Managing an investment portfolio is not unlike wielding a cricket bat – there are scenarios when aggressive methods are necessary to generate good returns and others that require a more circumspect approach.
As the economic conditions change in Australia and around the world, there is a strong argument for going on the defensive in order to keep the investment scoreboard ticking over.
The advantages of government bonds are well known – they are securities that have a low risk of permanent impairment and they provide a degree of insurance against a downturn in the economy, which is often preceded by a fall in share markets.
The Reserve Bank of Australia’s (RBA) actions are pushing interest rates up for all fixed-interest securities and within this asset class, government bonds represent the highest quality bonds as they have the lowest likelihood of default.
The difference now is that bond yields have increased sharply in the last 12 months and anticipated investment returns are at levels not seen for more than a decade.
State of play
To understand why we first need to understand the current state of play.
Australian equities continued to rally in January and employment remains strong. Unemployment is expected to rise slightly over the next 12 months to around 4.1%, but coming from the current level of 3.5% seasonally adjusted, unemployment remains historically low.
The RBA expects the high rate of inflation to gradually decline later in the year due to both global factors and slower growth in domestic demand, which may mean the end of the interest rate hiking cycle.
Australia’s cash rate now sits at 3.35% but the RBA has now tempered its cash rate forecast and anticipates that it will peak between 3.5% to 4% around September this year, followed by interest rate cuts to stimulate the economy again.
Global share markets also enjoyed strong returns in January, including the S&P 500 which returned 6.2% (currency hedged). Investors were buoyed by the narrative that the Federal Reserve may soon be cutting interest rates and US employment levels remained strong, which supports consumer spending and encourages business investment.
The reopening of China’s economy after the abandonment of its zero-COVID policies has also been welcomed.
So, amid these positive signs, why would we be thinking defensive?
Economic data in Australia is beginning to show signs of a slowdown in activity, due to a combination of factors. Consumer confidence is only a fraction above where it was at the start of the COVID-19 lockdowns in April 2020, while retail sales fell for the first time in more than a year.
More broadly around the world, there are indications that suggest weaker economic growth, which would be a negative for share markets. While still raising rates, the US Fed has slowed the pace of rate hikes and indicated that it did not see financial conditions as excessively loose.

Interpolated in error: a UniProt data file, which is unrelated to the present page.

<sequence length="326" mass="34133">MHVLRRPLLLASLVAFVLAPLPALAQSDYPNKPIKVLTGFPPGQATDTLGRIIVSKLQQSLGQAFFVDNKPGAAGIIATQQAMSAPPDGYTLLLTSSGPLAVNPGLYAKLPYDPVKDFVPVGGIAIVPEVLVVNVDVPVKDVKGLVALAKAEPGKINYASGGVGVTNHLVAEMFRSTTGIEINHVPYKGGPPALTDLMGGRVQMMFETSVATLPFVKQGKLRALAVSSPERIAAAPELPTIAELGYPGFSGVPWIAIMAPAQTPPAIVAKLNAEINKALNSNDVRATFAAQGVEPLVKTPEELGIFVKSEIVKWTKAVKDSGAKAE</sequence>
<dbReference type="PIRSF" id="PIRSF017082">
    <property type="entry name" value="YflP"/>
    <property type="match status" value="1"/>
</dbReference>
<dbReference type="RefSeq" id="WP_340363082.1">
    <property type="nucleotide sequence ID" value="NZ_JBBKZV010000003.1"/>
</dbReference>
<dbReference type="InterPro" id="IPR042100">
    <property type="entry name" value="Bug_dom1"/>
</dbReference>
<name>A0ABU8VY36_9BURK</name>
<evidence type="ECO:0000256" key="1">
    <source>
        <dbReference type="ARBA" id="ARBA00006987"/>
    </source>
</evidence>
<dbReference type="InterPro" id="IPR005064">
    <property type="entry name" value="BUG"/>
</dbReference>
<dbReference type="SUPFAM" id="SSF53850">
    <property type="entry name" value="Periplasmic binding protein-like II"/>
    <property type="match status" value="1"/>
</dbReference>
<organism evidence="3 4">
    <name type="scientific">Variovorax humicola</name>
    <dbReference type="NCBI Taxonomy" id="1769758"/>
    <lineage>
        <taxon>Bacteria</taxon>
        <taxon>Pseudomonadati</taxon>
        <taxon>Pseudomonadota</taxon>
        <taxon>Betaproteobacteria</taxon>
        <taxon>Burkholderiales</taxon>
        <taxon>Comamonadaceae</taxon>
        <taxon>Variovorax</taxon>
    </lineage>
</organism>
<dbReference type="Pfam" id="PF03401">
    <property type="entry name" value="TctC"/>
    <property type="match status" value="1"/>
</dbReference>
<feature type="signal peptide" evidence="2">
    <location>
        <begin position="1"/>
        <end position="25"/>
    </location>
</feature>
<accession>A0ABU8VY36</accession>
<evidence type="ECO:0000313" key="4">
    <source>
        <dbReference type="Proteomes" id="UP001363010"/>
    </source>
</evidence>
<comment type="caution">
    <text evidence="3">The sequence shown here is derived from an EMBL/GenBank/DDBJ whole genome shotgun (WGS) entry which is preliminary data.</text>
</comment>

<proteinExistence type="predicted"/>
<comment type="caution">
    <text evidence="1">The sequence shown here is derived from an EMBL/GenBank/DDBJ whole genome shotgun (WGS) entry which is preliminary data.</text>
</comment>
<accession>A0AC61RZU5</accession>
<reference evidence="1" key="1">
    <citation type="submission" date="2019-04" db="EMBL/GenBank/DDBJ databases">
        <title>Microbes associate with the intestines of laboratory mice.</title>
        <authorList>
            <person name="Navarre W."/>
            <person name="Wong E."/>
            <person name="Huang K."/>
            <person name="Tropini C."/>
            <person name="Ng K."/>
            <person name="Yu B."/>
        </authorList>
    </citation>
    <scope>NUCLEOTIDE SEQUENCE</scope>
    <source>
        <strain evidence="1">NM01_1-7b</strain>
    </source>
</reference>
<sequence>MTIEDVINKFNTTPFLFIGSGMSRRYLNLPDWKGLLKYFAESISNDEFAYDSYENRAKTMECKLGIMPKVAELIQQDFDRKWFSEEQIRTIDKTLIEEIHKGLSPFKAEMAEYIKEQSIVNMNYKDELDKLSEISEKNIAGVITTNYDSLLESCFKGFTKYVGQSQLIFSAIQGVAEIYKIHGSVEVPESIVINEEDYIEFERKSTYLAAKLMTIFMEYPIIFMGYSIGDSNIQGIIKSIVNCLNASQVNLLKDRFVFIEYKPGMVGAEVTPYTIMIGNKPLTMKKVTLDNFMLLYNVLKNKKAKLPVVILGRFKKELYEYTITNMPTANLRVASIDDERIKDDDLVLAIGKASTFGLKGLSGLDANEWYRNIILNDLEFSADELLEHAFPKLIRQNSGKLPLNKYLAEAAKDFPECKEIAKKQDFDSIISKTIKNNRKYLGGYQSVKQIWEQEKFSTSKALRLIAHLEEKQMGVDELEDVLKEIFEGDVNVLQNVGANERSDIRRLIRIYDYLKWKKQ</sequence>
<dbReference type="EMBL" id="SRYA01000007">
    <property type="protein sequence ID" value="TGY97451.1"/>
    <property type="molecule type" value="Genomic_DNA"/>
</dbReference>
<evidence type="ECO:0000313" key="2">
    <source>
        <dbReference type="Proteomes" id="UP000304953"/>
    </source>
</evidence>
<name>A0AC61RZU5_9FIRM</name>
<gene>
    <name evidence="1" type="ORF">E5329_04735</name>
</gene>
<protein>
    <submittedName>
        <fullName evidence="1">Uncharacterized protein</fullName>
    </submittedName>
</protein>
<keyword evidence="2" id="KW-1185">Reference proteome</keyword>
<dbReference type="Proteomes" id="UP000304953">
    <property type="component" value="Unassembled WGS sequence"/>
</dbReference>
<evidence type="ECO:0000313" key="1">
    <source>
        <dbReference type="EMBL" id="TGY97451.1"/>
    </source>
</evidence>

This means it is now harder for businesses and consumers to access capital, which reduces the case for further large interest rate increases. Inflationary forces remain high, although they appear to be decelerating, and that could lead to central banks pausing interest rate hikes in the months ahead.
The US Federal Reserve and European Central Bank have continued hiking interest rates in recent weeks, actions that are raising borrowing costs and which will eventually reduce consumer spending and business investment.
In light of this environment, diversified investors may consider adding government bonds to their portfolio.
Consider ‘neutral rate’
Over the last 20 years, the yield on a 10-year Australian government bond has averaged 0.58% above the RBA cash rate – if this premium is applied to the current cash rate of 3.35%, we expect bond yields to be around 3.93%.
However, it is worth considering that the RBA is currently in a tightening cycle to dampen demand and changes to this cycle may affect bond yields, which is why investors should also consider the ‘neutral rate’.
The neutral rate is the cash rate which neither stimulates nor restricts demand. While it is somewhat hypothetical, the RBA’s Assistant Governor Luci Ellis estimates the neutral rate to be around 2.5% in nominal terms. If we again apply the 0.58% premium, then 3.08% is a reasonable yield for Australian government bonds.
Over the last three months, the yield on 10-year government bonds has been fluctuating between 3.5% and 4%, which represents a reasonable entry point in our opinion.
Whether government bonds are appropriate will depend on a range of factors unique to an investor including risk tolerance, other assets owned and their portfolio objectives.
However, fixed-income investments are as attractive as they have been for the last decade and if investors have concerns about the economic environment, a defensive strategy may be the best form of attack.